Most Israeli analyses I have read and heard since the Gaza ceasefire took hold last week (including this one by my Bloomberg View colleague Daniel Gordis) reflect a mood of concern and despondency. Israelis worry that their proven military might has not been able to make them safe. They warn that in Gaza, Lebanon, Sinai and Syria, Islamist militants now surround their vulnerable nation. And they acknowledge that in the last five wars with Hamas and Hezbollah, Israel has not been able to subdue, eradicate or disarm its foes.
My visit to Jordan this week has convinced me that Israelis shouldn’t worry so much about their military capabilities, because their technological prowess and advantages remain significant. Instead, thoughtful and honest Israelis who want a secure Jewish-majority state should wake up to the cascading political movements sweeping citizens across the Arab world — citizens, not governments — all of which are aimed at holding Israel accountable in available political and legal forums for its alleged crimes.
Professional associations in Jordan, which serve as proxies for independent political parties, have been deeply involved in aiding Gaza. They’ve sent hundreds of tons of medical supplies and several teams of engineers to assist in reconstruction, and attended a regional conference in Istanbul last weekend focused on Gaza’s rehabilitation.
Their most significant new endeavor, however, may be a two-pronged initiative by the Jordan Bar Association. The group and half a dozen other Arab national bar associations have united behind the Arab Lawyers Union’s push to prosecute Israeli officials in available international bodies, including the International Criminal Court. More interestingly, they’re also exploring how Jordanian law might be used to prosecute Israeli officials or institutions. The idea is to apply universal jurisdiction clauses in Jordanian courts in cases where a Jordanian national has been killed, injured or suffered other damages in Gaza.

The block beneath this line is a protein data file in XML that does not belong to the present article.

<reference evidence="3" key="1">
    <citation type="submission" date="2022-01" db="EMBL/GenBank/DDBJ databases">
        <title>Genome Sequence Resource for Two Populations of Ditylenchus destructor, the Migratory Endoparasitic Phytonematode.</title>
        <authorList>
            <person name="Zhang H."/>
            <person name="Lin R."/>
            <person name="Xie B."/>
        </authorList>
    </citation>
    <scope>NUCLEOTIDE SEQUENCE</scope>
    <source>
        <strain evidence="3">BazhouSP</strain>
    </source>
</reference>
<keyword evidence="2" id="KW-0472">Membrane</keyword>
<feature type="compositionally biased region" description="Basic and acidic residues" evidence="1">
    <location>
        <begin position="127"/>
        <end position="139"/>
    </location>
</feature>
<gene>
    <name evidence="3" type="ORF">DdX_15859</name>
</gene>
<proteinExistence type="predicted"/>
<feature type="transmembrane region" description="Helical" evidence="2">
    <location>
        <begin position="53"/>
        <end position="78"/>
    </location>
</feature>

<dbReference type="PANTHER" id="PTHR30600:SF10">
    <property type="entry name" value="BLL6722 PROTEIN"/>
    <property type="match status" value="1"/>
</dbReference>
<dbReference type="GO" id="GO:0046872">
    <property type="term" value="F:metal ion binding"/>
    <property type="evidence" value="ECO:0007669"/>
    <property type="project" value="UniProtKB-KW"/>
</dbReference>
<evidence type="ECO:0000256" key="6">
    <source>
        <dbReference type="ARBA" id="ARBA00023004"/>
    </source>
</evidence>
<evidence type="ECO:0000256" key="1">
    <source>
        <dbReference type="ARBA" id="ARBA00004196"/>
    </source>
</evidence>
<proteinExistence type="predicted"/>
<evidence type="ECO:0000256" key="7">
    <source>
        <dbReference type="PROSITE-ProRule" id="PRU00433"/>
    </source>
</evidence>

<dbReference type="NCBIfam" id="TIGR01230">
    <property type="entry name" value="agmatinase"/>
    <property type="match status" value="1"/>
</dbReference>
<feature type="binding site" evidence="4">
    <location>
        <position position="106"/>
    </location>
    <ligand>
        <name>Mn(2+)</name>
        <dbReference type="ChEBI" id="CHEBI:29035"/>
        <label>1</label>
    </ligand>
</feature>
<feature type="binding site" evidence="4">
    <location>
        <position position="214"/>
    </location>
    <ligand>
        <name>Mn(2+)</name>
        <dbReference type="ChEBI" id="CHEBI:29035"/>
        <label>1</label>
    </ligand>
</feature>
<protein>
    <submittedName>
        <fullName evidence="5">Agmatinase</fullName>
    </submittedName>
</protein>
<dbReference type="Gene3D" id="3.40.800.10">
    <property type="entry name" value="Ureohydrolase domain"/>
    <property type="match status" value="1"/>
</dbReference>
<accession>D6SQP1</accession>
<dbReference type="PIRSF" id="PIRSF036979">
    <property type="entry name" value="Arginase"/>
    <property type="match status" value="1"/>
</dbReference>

This kind of grassroots political action by ordinary citizens and politicized professionals could well achieve goals that incompetent or weak Arab government have failed to reach. These groups can mobilize large numbers of their fellow Arab citizens, link up with similar popular movements across the world, and channel these domestic and global forces to pressure Israel through court cases, boycotts and the like.
Just as Hezbollah and Hamas have fought Israel to repeated ceasefires, more and more Arab citizens now want to join what they see as a widespread — and peaceful — Arab resistance effort against Israeli occupation, sieges, arrests, annexations, collective punishments, assassinations and other actions.
So far, global efforts to sanction or boycott Israel — European grocers refusing to import Israeli produce grown on occupied or confiscated Palestinian land, or British theaters canceling shows by Israeli troupes — have only been able to exact a symbolic price. If such efforts expand, though, they could hurt Israel more concretely. The inability of an Israeli freighter to dock in several ports on the west coast of the U.S. this month, due to the combined efforts of pro-Palestinian demonstrators and some U.S. dock workers, could be a harbinger of the future.
Israelis should be deeply concerned about what I encountered in Amman this week, during discussions with activists, colleagues and friends. They all asked the same question: Why are Arab government and international organizations not holding Israel accountable for its actions in Gaza? In the next breath, they often continued: If official bodies will remain docile, then Arab popular and professional organizations must take the lead.
The Amman Chamber of Commerce has asked merchants to avoid shipping their imports or exports via Israel. Public rallies in support of Gaza have taken place regularly around the country in the past six weeks — not only among Muslim Brotherhood supporters or Palestinians from refugee camps, but also in town whose populations are mostly indigenous Transjordanians, like Kerak, Tafileh and Irbid.
The coming months should clarify if mass citizen activism anchored in the international rule of law can become a truly powerful weapon for Arabs or not. This is an adversary that Israel cannot bomb, expel, colonize, imprison or occupy — which is why well-meaning Israelis should pursue an equitable political resolution to this conflict while there’s still time.
Rami G. Khouri is director of the Issam Fares Institute for Public Policy and International Affairs at the American University of Beirut.